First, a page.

A blog about Cyberculture and ICTs.

Posts Tagged ‘lambdamoo’

Reinventing the wheel to run myself over

Posted by candacewhitehead on April 24, 2008

I was browsing the net between classes, and came across this website. I didn’t have time to read the whole thing, unfortunately (though I do have it bookmarked on delicious) but there was one phrase that stuck with me.

Silver states that a group of writers, investors and politicans claimed that cyberspace was “a new frontier of civilization, a digital domain that could and would bring down big business, foster democratic participation, and end economic and social inequities”.

Now this sounds very much what the Pilgrims said when landing in America in 1620, when Robert Mugabe came to power in Zimbabwe in 1980, and what the African National Congress reckoned was a given when they took over in 1994 in South Africa.

My point is that this idea is not a new one. When mankind discovers another land to inhabit, be it physical or digital, there is the hope that this time, this place will be the Utopia we’ve been searching for.

So far, this idealised notion hasn’t been realised. While cyberspace and cyberculture comes with a whole new set of rules, the same problems that society faces arise, albeit in new ways.

Julian Dibbell, a journalist, wrote an article called “A rape in cyberspace: how an evil clown, a Haitian trickster spirit, two wizards and a cast of dozens turned a database into a society” . In it, he describes the case of one Dr Bungle, a LambdaMOO user who, through the use of voodoo doll – a program which allows one user to control the actions of another – forced certain LambdaMOO users to rape or violently attack other users, or even to violate themselves.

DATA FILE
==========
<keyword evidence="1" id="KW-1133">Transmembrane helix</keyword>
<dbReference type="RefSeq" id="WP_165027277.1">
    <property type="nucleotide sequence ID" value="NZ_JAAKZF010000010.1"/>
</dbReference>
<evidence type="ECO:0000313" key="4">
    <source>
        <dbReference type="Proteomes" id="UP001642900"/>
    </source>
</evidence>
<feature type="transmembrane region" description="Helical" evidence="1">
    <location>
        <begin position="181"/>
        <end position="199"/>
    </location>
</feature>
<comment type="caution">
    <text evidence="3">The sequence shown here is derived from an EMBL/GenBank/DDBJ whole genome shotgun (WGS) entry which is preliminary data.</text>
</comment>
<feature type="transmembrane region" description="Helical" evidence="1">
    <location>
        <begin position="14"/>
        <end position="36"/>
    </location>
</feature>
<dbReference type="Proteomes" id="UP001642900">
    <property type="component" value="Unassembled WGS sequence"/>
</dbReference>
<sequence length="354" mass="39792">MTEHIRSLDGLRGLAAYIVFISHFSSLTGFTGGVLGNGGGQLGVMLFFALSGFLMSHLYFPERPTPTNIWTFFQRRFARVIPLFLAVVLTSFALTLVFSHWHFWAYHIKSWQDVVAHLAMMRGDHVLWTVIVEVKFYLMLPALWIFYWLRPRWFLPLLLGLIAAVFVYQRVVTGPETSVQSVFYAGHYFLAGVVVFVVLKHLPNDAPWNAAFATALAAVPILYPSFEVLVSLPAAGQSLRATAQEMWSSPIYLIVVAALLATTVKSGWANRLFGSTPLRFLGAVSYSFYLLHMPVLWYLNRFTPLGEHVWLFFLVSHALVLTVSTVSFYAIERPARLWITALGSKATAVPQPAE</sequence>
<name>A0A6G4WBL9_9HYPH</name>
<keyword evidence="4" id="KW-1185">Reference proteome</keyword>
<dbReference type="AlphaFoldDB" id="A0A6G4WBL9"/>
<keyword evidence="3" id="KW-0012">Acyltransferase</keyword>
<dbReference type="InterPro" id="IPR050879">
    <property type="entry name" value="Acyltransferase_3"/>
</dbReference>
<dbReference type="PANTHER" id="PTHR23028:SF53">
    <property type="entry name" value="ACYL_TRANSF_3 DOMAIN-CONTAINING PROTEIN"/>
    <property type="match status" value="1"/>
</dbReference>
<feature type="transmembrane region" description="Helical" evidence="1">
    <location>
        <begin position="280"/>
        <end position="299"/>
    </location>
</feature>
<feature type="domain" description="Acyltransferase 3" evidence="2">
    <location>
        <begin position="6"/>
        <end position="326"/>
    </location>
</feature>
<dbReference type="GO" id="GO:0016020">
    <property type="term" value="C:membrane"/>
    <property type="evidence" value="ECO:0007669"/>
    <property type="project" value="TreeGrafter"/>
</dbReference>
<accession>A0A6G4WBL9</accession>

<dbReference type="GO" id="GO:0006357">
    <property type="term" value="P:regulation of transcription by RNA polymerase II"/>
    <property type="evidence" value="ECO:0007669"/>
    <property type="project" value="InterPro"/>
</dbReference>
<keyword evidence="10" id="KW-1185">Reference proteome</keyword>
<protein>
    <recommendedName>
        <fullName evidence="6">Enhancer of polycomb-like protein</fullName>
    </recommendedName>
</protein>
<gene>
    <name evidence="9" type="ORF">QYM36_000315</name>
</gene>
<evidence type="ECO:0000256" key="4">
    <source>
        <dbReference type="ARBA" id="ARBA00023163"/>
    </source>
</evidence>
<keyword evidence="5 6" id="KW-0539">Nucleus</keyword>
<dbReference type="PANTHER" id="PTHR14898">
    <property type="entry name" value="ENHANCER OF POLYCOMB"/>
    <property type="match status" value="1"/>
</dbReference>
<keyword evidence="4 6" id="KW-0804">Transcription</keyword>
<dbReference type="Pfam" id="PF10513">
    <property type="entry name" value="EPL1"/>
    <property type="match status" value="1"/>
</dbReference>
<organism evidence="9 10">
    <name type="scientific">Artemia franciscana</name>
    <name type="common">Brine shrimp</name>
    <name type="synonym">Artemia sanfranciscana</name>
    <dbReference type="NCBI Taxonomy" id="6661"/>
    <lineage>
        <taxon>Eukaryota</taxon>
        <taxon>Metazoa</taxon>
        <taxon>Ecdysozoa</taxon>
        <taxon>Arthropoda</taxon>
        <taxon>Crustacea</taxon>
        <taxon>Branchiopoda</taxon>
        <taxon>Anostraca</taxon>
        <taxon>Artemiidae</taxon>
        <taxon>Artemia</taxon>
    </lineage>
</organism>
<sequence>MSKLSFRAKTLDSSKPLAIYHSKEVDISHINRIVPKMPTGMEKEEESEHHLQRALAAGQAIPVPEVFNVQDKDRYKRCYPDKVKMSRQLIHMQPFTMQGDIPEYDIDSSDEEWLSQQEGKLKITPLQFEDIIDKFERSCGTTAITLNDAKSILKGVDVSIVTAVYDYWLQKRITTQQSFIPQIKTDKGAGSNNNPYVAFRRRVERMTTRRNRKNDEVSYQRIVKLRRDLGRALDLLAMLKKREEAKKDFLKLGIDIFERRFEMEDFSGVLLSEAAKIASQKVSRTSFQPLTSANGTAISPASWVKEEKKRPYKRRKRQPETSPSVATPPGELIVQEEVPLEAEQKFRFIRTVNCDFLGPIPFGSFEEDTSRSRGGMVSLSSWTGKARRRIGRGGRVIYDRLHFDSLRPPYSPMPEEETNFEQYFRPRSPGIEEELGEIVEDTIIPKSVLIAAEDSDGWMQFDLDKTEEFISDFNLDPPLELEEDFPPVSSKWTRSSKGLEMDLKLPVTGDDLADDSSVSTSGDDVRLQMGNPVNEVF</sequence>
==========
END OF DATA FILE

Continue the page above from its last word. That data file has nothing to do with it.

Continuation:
We could argue for hours whether or not this actually is rape or assault. That is not my point. The point is that as soon as a new society came into existence, old society’s problems flowed straight into it.

Instead of a Utopian society, cyberspace provides greater anonymity for people to play out their fantasies and desires. As I mentioned in my first post, the advent of the internet allowed people to operate under aliases, and to experiment with things they normally would never have.

While the Internet has allowed greater freedom as a society, it is clear that with this come greater threats – those problems of society which are heightened by the freedom that the Internet allows us.


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